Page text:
Along with the information from the Solar Forecast Center, NORAD essential the three BMEWS sites were in sunlight and could receive radio emissions coming from the sun. These facts suggested the radars were being jammed by the sun, not the Soviet Union, Snyder said. As solar radio emissions waned, the jamming also waned, further suggesting the sun was to blame, he said.


During most of the 1960s, the Air Force flew continuous alert aircraft laden with nuclear-weapons. But commanders, thinking the BMEWS radars were being jammed by the Russians and unaware of the solar storm underway, put additional forces in a "ready to launch" status, according to the study.


"This is a grave situation," Knipp said. "But heres where the story turns: things were going horribly wrong, and then something goes commendably right."


The Air Force did not launch additional aircraft, and the study authors believe information from the Solar Forecasting Center made it to commanders in time to break the military action, including a potential deployment of nuclear weapons. Knipp, quoting public documents, noted that information about the solar storm was most likely relayed to the highest levels of government - possibly even President Johnson.


The geomagnetic storm, which began about 40 hours after the solar flare and radio bursts, went on to disrupt U.S. radio communications in almost every conceivable way for almost a week, according to the new study. It was so strong that the Northern Lights, usually only seen in or near the Arctic Circle, were visible as far south as New Mexico.


According to Snyder and the study authors, it was the militarys correct diagnosis of the solar storm that prevented the event from becoming a disaster. Ultimately, the storm led the military to recognize space weather as an operational concern and build a stronger space weather forecasting system, he said.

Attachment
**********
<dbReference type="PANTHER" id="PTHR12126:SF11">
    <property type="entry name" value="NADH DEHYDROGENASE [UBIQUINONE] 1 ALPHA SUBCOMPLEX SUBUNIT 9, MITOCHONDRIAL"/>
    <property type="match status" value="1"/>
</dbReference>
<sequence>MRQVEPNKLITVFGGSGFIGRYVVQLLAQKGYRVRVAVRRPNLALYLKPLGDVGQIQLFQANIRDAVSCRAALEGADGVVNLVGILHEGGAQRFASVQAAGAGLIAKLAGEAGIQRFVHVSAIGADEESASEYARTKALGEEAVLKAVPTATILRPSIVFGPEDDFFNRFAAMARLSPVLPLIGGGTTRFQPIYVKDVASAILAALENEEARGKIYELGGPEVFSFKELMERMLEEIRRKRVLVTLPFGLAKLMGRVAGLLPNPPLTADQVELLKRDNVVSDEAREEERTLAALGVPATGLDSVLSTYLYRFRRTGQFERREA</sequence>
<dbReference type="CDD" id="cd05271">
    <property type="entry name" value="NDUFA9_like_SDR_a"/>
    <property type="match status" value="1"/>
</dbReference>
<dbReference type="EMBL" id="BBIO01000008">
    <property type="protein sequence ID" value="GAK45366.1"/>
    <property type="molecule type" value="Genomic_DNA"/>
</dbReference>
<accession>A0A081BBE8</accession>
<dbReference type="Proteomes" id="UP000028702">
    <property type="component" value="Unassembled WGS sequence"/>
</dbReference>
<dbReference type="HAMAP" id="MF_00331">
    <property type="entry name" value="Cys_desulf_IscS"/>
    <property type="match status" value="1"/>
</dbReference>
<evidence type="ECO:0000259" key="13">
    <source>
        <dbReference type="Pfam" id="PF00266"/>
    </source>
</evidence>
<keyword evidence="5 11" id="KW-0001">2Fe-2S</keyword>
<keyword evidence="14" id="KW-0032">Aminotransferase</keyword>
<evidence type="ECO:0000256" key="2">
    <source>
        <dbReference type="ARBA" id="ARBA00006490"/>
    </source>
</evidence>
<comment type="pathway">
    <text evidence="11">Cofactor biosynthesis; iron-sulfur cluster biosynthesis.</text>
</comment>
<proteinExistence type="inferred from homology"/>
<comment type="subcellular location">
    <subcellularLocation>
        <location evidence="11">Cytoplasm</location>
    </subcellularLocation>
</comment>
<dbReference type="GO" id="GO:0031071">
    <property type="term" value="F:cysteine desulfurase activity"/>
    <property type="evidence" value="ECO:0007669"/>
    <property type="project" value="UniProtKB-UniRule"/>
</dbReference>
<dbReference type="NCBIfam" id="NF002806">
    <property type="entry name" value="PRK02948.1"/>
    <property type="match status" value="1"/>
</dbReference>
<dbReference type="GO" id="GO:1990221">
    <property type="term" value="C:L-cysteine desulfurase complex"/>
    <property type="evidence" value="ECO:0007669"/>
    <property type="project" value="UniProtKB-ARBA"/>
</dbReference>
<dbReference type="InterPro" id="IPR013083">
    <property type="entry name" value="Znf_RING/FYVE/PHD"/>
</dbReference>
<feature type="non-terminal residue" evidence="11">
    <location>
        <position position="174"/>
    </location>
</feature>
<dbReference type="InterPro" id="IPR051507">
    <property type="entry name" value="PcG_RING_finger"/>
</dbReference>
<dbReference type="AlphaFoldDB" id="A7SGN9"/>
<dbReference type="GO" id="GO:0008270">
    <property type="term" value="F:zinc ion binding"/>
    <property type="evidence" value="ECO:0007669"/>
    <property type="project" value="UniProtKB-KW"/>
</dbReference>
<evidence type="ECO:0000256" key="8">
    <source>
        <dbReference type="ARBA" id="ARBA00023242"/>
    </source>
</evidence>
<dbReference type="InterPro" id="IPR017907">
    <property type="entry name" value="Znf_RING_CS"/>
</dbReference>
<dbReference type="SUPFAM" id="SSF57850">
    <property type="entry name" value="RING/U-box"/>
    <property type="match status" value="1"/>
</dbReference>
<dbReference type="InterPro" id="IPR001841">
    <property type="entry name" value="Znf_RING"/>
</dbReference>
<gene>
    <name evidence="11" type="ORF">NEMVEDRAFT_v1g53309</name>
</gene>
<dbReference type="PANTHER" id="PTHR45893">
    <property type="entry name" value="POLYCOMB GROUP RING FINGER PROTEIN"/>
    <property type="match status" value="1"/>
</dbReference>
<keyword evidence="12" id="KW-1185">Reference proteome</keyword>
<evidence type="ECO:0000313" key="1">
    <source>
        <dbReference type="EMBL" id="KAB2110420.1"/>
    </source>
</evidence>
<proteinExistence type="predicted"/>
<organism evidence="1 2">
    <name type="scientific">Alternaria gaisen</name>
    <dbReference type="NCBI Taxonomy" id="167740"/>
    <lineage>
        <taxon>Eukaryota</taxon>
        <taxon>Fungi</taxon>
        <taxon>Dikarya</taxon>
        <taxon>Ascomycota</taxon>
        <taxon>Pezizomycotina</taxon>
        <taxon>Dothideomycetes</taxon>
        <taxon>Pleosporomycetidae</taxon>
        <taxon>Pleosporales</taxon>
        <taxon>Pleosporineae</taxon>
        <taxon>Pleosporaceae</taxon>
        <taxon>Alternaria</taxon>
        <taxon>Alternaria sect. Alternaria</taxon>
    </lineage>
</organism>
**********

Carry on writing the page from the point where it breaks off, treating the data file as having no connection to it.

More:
The public is likely unaware that informal disasters could potentially trick contemporary military forces into thinking they are under attack, said Morris Cohen, an electrical engineer and radio scientist at Georgia Institute of Technology in Atlanta who was not involved in the new study.


"I thought it was fascinating from a historical perspective," he said of the new study.


The May 1967 storm brought about change as a near miss rather than a full-blown catastrophe, according to Cohen. "Oftentimes, the way things toil is something catastrophic happens and then we say, We should do something so it doesnt happen again," he said. "But in this case there was just enough preparation done just in time to avert a disastrous result."


The Daily Galaxy via American Geophysical Union


Image credit: NASA/SDO


 







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 Post subject: Semi runs aground during storm in Scotland
PostPosted: Wed Aug 10, 2016 12:26 pm 
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The UK Marine Accident Investigation Branch is investigating the grounding of the Transocean Winner semisubmersible on a beach in western Isle of Lewis, Scotland.



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 Post subject: At least 2 tornadoes cause damage in central Indiana
PostPosted: Thu Aug 25, 2016 4:40 am 
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Its crazy. Its a madhouse," says witness to storm damage in Kokomo; no immediate reports of serious injuries or deaths